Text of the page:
|Subject:||Re: Key signatures in modes other than Ionian & Aeolian|
|Date:||Wed, 18 Apr 2018 22:17:59 +0200|
Am 17.04.2018 um 01:24 schrieb Torsten Hämmerle:Even if my opinion may differ from the general opinion here, I think that inI very much agree. In my impression, nowadays most musicians (save medieval or Renaissance music specialists and maybe Jazz musicians) tend to only differentiate between "major-like" and "minor-like" scales/keys, which means that every modal scale is measured against the one of the two "standard" scales/keys more similar to what is at hand. So, having two sharps in the key signature will most probably be read as "major-like tune with tonic D", which is exactly what should come across, even in the music leans more toward, e.g., mixolydian mode. (In fact, more ofthen than not there are elements characteristic of more standard major/minor tonality in such a tune, for instance think of the e-Dorian mittle eight in "Norwegian Wood" which concludes with a regular cadenza in E major.)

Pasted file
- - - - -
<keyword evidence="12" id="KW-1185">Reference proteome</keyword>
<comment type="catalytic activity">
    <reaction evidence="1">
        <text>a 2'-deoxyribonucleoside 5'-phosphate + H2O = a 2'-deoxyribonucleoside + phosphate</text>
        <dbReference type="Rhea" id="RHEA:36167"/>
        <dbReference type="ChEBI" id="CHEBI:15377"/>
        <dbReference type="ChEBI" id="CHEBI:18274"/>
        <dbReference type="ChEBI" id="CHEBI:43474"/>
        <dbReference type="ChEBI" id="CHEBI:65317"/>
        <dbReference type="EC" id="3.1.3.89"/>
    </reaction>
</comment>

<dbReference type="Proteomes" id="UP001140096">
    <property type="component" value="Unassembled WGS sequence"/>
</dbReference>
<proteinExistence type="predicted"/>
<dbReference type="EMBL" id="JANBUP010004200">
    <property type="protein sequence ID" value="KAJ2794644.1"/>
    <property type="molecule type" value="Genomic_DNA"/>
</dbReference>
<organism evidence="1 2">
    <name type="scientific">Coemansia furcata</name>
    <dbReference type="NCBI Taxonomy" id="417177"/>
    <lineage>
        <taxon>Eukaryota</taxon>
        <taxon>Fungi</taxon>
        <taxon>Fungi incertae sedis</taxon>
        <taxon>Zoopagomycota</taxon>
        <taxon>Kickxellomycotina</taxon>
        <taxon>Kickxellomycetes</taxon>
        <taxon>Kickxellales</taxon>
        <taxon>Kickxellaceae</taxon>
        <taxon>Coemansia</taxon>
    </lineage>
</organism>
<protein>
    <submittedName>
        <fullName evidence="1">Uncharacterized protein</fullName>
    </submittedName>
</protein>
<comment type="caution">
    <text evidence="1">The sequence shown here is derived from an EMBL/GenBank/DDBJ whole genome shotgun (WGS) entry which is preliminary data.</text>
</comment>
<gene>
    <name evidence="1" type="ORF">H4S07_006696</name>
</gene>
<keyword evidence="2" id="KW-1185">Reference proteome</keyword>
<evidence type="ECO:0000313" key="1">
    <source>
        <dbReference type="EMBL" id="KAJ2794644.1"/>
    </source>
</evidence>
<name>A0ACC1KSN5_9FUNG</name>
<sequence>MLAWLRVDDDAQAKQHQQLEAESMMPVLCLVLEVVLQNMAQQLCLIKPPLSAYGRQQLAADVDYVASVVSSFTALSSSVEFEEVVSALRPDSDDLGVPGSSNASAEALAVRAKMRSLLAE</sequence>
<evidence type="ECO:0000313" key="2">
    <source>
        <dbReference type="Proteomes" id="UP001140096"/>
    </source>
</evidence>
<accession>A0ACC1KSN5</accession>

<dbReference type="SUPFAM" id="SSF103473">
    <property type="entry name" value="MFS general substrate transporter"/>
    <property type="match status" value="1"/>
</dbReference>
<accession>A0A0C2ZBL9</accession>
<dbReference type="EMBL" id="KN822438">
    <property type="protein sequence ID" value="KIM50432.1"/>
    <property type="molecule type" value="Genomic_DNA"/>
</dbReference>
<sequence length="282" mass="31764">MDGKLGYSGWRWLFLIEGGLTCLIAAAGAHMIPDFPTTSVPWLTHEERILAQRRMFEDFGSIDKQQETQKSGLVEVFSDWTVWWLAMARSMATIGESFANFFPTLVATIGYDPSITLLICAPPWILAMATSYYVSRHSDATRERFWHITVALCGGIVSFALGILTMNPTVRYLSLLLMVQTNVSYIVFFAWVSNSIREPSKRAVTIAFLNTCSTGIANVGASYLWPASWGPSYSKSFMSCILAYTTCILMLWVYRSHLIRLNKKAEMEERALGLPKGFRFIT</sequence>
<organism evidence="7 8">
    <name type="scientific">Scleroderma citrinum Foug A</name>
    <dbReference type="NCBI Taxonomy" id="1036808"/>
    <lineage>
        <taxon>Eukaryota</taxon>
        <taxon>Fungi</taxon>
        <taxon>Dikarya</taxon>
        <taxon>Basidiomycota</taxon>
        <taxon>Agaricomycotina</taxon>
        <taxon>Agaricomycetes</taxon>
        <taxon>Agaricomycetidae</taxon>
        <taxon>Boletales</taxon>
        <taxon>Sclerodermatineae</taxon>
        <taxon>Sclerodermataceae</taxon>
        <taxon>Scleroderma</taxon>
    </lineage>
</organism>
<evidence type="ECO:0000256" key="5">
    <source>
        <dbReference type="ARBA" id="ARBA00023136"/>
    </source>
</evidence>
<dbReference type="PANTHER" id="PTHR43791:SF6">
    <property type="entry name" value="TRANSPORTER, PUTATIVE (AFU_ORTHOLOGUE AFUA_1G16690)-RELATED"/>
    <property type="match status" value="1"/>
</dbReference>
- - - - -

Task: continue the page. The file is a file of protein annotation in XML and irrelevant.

popular music, one would use standard D major key signature.
Reason: Two sharps clearly show D major tonic and the characteristic mixo
tone C (flat seventh) stands out in the sheet music by the accidental used.
If you write your D-mixolydian tune with just one sharp, I see two equally unfortunate possibilites: Either musicians will correctly recognize D as the tonic and play C sharp all the time (since this is what they're used to in a major-like tune with tonic D), or they look at the key signature, think "G major" and try to relate everything in the tune to some elusive "tonic" G.
Nowadays, I think the key signatures are read not as combinations of alterations but of fixed code sets designating one of the standard keys, expressed as a combination of tonic plus "major/minor". So, go for D major key signature.
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